The Omicron variant could slow US economic recovery from the coronavirus pandemic, Treasury Secretary Janet Yellen told a discussion hosted by the news outlet Reuters on Thursday
WASHINGTON (Pakistan Point News / Sputnik - 02nd December, 2021) The Omicron variant could slow US economic recovery from the coronavirus pandemic, Treasury Secretary Janet Yellen told a discussion hosted by the news outlet Reuters on Thursday.
"I think we're very uncertain at this point just how significant it is," Yellen said when asked about the threat to the US economy posed by the newly-discovered coronavirus variant. "There's a lot of uncertainty, but it could, it could cause significant problems."
The first Omicron case in the United States was reported in a California on Wednesday and concerns a fully vaccinated resident who had returned from South Africa, where the variant was first discovered about a week ago. Leong Hoe Nam, a Singapore-based infectious diseases doctor, said Omicron will likely "dominate and overwhelm" the world in 3-6 months. South African health official have said the Omicron cases are mild.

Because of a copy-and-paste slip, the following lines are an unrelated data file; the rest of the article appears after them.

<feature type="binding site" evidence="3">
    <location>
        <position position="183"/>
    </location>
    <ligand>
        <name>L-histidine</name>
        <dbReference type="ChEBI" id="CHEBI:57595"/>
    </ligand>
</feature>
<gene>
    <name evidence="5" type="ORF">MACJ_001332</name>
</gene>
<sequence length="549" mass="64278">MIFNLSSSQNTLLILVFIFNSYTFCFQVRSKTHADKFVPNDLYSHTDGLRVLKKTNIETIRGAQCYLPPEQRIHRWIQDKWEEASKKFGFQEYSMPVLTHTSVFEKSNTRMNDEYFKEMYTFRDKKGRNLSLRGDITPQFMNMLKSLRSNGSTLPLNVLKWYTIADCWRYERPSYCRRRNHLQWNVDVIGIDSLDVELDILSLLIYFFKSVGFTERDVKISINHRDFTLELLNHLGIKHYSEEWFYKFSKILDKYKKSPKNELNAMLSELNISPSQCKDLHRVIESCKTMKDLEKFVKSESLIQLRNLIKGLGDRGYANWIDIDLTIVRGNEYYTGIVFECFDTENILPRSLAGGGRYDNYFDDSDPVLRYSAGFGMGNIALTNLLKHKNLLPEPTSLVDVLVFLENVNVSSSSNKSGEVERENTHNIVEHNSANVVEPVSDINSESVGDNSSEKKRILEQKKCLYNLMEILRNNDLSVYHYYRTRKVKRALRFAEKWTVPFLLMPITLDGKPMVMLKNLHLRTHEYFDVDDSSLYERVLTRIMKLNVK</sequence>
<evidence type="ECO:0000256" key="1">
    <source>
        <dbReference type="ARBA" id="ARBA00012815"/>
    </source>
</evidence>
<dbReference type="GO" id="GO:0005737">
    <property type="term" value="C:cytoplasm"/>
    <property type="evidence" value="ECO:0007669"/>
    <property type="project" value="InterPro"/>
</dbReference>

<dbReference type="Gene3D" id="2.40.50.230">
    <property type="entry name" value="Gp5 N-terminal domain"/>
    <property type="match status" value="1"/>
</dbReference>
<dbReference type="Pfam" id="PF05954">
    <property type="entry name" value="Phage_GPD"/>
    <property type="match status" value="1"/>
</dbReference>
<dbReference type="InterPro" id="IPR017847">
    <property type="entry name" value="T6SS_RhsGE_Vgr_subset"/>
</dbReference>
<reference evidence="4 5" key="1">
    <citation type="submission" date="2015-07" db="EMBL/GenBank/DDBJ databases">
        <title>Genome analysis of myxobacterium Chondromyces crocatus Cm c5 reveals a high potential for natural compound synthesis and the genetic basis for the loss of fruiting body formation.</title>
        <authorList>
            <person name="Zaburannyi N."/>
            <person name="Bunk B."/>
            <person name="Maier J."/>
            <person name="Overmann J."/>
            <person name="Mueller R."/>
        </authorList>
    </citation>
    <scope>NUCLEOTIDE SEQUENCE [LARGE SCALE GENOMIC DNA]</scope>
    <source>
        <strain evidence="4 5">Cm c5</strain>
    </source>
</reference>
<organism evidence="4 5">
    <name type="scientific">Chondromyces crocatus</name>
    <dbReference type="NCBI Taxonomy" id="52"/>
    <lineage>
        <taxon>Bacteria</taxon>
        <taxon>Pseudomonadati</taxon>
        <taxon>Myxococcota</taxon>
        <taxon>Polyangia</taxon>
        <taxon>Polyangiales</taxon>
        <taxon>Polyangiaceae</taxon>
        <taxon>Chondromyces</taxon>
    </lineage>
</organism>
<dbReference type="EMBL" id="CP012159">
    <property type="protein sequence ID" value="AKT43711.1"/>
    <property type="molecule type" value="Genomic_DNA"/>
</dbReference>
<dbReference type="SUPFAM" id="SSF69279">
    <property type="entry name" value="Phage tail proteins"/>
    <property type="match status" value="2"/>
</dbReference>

Yellen compared the potential impact of the Omicron to that of the coronavirus' Delta variant that caused a resurgence in infections and deaths.
"It's accumulating, but hopefully it's not something that's going to slow economic growth significantly, like, you know, the Delta variant did unexpectedly prove," she said. "This could again exacerbate supply chain and inflation problems. It could depress demand and cause slower growth which would impact inflation the other way."
The US economy shrank 3.5% in 2020 forced by lockdowns and other pandemic measures. Disruptions in supply chains and the labor market have restrained this year's recovery, capping growth at an annualized 3.5% in the first quarter, 3.6% in the second and 2.1% in the third.
Inflation itself has reached more than 30-year highs, with the Consumer Index representing a basket of products ranging from gasoline and health care to groceries and rents rising 6.2% during the year to October - its fastest growth since November 1990.